Understanding one another isn’t the ultimate goal either, of course, since just understanding a Hitler or a Saddam Hussein would not necessarily change his bad behavior one bit. However, most of us aren’t Hitlers or Husseins; we’re just people with differing perspectives on what’s going on in our lives individually, corporately and internationally. When we talk to and (especially) listen to one another, even our enemies, we often find much more common ground than we would have assumed otherwise. Then, too, we don’t cut off relationships with one another or come to blows so quickly instead.
This begins to get to Chad’s question about what I would point to as “an increasingly desperate need to foster dialogue and understanding.” Civil exchanges of the sort we’re engaged in seem not to be the norm.
Especially post-9/11, I note that the conservative-liberal divide grows ever wider and more vociferous. Instead of dialogue leading to understanding and tolerance of diversity, a “conquer and defeat” approach is increasingly evident within some Christian denominations, including my own.
I note in particular what appears to be an escalating distrust and lack of understanding between Christians in this country and Muslim people everywhere. Muslim acquaintances tell me this. Email chain letters received from Christians confirm it, if the daily news stories were not enough.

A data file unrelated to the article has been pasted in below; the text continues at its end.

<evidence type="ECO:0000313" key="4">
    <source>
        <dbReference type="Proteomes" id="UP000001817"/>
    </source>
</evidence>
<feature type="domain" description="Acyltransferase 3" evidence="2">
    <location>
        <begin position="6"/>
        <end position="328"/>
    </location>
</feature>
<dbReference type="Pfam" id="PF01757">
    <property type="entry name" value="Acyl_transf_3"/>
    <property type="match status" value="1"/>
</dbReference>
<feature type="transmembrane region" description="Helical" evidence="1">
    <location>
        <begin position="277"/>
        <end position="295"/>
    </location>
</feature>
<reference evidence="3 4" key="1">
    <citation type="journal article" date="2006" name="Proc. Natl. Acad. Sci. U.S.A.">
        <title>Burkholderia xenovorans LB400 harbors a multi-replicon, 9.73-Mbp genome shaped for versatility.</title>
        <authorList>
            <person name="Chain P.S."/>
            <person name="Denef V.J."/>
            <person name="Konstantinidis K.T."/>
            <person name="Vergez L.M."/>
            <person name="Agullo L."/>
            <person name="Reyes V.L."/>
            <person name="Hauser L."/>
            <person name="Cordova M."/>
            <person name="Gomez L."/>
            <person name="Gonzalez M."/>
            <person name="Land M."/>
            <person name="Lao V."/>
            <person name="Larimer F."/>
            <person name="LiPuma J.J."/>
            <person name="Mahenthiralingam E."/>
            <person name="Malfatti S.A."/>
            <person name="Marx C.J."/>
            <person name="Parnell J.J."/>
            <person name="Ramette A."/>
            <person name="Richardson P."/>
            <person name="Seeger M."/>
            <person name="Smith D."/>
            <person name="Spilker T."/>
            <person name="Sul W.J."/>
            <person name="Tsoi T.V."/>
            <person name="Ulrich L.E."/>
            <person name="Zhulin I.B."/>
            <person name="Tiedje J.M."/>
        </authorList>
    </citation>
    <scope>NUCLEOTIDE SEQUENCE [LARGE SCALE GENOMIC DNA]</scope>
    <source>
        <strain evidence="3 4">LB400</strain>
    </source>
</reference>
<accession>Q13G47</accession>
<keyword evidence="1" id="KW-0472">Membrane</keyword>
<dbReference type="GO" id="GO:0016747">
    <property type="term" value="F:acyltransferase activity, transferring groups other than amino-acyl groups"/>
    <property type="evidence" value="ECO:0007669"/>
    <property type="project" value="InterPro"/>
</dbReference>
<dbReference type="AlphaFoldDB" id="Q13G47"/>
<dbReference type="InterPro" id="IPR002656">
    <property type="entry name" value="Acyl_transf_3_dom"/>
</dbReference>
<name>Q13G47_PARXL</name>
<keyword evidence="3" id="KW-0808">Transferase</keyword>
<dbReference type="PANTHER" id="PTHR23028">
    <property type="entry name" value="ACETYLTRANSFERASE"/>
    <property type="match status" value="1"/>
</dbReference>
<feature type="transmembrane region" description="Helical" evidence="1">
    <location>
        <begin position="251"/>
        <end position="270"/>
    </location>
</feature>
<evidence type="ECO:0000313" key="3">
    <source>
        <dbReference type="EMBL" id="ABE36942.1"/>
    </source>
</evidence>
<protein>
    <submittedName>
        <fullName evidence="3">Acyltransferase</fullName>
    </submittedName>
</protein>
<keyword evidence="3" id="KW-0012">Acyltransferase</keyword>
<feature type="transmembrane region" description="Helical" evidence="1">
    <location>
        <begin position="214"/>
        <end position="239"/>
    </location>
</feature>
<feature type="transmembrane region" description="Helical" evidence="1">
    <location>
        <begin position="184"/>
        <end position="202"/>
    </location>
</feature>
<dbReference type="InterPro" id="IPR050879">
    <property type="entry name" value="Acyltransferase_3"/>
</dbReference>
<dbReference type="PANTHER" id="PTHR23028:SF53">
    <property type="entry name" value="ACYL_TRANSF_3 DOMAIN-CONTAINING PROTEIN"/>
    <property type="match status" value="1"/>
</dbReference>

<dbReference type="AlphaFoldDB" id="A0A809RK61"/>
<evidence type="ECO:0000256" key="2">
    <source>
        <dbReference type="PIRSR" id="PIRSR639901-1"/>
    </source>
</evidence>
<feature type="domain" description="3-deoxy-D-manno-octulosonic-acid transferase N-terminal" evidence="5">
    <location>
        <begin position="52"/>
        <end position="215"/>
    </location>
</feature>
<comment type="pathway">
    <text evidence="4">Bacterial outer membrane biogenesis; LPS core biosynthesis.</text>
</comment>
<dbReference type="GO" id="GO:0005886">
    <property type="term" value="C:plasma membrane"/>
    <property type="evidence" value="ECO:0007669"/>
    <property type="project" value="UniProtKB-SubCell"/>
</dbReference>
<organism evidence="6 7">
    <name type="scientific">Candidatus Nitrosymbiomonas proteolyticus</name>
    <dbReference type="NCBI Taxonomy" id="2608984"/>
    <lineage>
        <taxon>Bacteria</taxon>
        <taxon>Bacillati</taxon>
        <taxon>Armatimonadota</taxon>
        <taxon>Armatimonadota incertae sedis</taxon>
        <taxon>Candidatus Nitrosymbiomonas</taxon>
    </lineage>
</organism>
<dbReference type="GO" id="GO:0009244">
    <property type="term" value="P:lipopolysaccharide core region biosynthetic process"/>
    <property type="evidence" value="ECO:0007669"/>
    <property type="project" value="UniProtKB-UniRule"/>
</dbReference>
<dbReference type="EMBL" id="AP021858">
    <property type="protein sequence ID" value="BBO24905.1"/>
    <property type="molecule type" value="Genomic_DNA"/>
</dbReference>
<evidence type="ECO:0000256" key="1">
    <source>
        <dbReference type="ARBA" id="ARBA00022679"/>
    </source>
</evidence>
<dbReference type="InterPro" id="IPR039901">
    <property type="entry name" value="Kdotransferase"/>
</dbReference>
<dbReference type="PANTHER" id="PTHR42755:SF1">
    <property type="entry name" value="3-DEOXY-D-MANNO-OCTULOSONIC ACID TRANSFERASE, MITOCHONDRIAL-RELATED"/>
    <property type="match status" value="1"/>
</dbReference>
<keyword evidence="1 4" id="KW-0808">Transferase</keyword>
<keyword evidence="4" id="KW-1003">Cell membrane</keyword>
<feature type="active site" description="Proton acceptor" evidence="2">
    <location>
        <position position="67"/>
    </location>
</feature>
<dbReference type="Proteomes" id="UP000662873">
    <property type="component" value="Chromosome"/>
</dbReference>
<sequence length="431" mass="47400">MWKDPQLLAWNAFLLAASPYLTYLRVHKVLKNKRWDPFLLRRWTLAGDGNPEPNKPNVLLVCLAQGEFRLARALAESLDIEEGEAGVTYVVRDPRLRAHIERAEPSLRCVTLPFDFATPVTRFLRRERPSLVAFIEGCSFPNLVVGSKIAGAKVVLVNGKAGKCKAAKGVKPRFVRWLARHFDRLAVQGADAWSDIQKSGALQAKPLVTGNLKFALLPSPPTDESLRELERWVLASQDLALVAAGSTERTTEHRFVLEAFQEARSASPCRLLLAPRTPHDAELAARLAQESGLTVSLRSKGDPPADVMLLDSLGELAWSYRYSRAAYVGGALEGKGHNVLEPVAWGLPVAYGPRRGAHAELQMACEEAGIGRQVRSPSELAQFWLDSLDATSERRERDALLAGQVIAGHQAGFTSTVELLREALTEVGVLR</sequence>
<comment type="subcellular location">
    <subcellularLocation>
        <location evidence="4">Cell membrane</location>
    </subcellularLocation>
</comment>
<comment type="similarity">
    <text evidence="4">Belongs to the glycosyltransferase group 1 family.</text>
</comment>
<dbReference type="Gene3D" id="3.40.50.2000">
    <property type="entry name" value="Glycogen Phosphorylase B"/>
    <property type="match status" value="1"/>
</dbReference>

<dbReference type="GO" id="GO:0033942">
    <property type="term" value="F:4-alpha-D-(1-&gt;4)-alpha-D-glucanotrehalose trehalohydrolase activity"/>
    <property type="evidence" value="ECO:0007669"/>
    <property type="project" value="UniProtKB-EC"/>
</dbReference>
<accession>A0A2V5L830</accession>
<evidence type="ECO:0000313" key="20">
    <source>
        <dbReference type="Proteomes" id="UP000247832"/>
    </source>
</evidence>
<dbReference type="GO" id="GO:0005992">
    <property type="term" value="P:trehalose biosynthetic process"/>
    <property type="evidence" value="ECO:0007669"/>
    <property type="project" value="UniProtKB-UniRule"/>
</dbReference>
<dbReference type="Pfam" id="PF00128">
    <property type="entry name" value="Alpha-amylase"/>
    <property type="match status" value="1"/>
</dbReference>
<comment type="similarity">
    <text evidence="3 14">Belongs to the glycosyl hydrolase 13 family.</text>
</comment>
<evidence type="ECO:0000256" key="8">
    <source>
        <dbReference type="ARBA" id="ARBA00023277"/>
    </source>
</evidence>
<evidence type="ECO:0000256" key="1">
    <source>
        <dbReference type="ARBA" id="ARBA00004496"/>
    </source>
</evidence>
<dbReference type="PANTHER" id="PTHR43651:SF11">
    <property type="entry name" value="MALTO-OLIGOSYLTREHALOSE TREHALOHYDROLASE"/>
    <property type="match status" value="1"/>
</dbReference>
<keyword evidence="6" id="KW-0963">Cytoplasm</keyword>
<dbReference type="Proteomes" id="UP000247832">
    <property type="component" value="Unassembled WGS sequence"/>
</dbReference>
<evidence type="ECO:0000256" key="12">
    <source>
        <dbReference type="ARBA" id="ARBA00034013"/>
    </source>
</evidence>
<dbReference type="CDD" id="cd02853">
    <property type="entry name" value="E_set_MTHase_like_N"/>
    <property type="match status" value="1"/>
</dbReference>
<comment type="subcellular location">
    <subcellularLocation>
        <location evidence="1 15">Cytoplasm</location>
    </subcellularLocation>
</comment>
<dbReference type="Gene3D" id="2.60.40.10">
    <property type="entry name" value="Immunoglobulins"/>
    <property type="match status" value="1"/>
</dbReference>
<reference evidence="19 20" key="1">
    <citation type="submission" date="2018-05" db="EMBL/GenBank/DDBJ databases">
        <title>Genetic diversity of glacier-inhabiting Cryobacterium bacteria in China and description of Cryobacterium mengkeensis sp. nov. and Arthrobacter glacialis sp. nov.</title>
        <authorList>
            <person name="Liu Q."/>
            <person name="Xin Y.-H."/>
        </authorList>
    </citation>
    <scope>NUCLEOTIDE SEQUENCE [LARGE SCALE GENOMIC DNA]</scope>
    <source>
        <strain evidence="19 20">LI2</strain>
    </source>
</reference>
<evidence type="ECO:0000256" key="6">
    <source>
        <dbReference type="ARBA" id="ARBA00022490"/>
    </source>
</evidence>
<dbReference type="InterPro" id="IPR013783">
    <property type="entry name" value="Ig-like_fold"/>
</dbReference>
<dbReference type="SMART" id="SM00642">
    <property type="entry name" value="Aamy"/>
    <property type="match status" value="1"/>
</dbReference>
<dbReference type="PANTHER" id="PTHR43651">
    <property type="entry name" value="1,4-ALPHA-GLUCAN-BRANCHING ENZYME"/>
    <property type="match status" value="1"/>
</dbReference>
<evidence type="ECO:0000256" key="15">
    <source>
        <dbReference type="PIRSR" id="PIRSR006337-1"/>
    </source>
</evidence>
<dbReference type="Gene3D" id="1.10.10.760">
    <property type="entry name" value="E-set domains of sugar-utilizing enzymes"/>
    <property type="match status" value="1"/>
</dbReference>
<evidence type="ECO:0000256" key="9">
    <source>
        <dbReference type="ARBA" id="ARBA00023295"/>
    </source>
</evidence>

I note also a rise in email that disparages immigrants and aliens. I receive even from Christians messages denigrating the poor and other vulnerable groups within our society—or outside it, maybe just across the border—the very people for whom Jesus, the prophets, and the apostles were most concerned.
There appears to be a growing appetite in our society for violent resolution of problems, rather than advocating the more patient, mature—dare I say, Christian—means of diplomacy via dialogue. It’s not that we might never cut off relationships or even come to blows so as to thwart evil, but that we surely more often could avoid that means of resolving differences.
I see evidence of dialogical disparity in the ongoing wars in the Middle East and Persian Gulf. It is evident in the preponderant violence of feature films, television shows, popular literature, computerized gaming, and recent political commentary here at home.
I wrote Chad that I can not imagine Jesus using the language of “hunt down and kill”—which was all too prevalent on the tongues of both major presidential candidates during fall campaign debates about terrorists and homeland security. That was a sort of dialogue, however. So despite the sometimes violent rhetoric, political campaigning wasn’t all bad.
E-mail passed between family members isn’t all bad either.
The ubiquitous “forwards” are annoying and a workplace distraction. Many e-rumors induce great harms on persons and corporate bodies innocent of outlandish and unsubstantiated charges. Ideologies inconsistent with the Gospel of Jesus Christ are fostered at lightning speed by senders claiming Christ’s name.
Yet e-mail technology also has opened possibilities for communication between far-flung family members and others whose perspectives may be as diverse as their locations. May the dialogue continue, with understanding and peace in its wake.
Tarris Rosell is a program associate at the Center for Practical Bioethics and associate professor at Central Baptist Theological Seminary, both in metro Kansas City.